As Bloomberg reports that Argentina will negotiate with the bond investor holdouts, the country carries in its pocket powerful negotiating tools.

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Argentina to negotiate with the holdout group

According to a report from Manhattan federal court today, a lawyer for Argentina said it will negotiate with the holdout group, including Elliott Management Corp’s NML Capital, which is owed $1.6 billion.

The issue, however, isn’t the money owed to NML and other holdouts. It is the total amount the settlement could cost the Latin American nation just emerging from a nasty recession. Estimates are that Argentina could be on the hook for as much as $15 billion if it complies with the US Supreme Court ruling, an amount government officials have said would place the nation in an economic tailspin.

Comparisons to 1933 Germany and the social unrest that was brought by demands for debt repayment that could not be met run through the minds of those close to the situation.

Argentina’s planned default

In an article published earlier today, we said that the default was going on as planned, noting at the end of the article “The deal must be closed by the end of the month, giving added pressure on negotiations with the hedge fund holdouts if such negotiations were to take place.”

In a classic negotiation tactic, Argentina now has added time pressure to the holdouts and something even more powerful. The specter of default with a speculated military response to attempts to collect on the debt by re-possessing military equipment, something not likely to be verbalized in negotiations but a threat that could linger through as those managing the deliberations think four of five steps ahead.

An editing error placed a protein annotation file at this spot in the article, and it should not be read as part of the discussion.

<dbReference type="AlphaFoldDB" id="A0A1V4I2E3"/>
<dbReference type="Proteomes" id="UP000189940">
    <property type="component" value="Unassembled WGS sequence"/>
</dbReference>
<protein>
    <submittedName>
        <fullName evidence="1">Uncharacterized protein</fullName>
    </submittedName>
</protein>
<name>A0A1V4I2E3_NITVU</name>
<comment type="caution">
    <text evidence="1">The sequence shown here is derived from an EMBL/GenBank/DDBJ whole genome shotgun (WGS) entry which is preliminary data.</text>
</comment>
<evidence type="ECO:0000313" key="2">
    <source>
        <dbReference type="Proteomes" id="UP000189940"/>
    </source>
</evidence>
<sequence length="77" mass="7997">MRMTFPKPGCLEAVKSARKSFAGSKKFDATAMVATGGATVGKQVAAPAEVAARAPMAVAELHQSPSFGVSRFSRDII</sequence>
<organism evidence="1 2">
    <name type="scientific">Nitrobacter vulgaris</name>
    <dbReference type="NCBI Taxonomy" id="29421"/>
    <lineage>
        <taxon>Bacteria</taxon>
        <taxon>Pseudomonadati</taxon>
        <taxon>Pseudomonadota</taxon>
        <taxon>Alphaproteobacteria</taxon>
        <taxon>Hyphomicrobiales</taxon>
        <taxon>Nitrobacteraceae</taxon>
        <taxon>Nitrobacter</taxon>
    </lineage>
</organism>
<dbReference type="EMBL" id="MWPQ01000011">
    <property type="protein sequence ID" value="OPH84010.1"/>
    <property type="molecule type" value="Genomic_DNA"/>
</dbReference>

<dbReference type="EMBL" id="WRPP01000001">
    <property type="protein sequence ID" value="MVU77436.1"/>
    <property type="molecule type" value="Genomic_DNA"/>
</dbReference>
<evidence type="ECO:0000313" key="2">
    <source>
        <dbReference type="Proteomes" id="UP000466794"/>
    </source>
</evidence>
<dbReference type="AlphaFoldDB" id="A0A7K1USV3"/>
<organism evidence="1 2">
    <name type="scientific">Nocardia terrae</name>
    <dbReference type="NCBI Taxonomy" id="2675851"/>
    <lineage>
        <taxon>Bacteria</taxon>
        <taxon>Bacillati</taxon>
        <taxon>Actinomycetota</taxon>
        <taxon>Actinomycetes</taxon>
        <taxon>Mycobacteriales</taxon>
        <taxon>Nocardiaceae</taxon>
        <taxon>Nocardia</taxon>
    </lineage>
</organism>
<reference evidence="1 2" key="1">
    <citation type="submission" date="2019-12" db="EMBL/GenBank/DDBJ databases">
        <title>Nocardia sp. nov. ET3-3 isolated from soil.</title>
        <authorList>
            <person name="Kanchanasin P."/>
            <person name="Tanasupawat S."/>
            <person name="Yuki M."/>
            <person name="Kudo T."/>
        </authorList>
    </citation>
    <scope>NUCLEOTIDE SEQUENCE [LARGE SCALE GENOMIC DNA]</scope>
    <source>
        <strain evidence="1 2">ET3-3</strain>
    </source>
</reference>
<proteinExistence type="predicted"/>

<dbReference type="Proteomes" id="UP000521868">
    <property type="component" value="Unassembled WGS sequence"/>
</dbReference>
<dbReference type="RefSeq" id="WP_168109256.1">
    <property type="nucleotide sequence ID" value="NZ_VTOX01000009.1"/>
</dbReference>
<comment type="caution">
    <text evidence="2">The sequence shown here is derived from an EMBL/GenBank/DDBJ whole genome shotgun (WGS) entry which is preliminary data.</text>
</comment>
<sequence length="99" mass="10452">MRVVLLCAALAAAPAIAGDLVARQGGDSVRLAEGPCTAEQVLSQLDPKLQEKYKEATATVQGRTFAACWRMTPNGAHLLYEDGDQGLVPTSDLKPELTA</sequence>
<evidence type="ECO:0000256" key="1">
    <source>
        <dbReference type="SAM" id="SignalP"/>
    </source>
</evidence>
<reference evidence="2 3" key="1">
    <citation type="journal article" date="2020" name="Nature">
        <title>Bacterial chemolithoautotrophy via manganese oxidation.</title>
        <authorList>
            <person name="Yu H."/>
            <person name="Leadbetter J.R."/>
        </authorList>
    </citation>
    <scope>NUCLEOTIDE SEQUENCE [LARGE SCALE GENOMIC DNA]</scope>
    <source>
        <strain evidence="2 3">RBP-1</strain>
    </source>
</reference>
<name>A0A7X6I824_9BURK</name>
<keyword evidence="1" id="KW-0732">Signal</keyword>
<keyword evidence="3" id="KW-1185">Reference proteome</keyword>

“If they want to talk about settlement, they know how to find us,” Robert Cohen, a lawyer representing Elliott Management Corp.’s NML Capital, was quoted as saying in the hearing today.

Elliott’s negotiated settlement with Argentina

Cohen and his crew at Elliott might find it impossible to collect 100% in a negotiated settlement with Argentina.  The question is can Elliott and the Argentine government bury the hatchet after an embarrassing string of events, including the holdouts re-possessing an Argentine Navy vessel and separate investors attempting to claim the president of Argentina’s plane – as the president sat in it while it was refueling on a foreign airport tarmac.

Whatever the outcome, Argentina appears to have stacked the deck and is loaded for a battle. Either Elliott and the hedge fund holdouts are will to negotiate a deal of some sort, and they come to some settlement that is likely to be far away from 100%.  If not, the holdouts force Argentina’s hand and then must engage in a worldwide game of hide and seek with Argentine assets.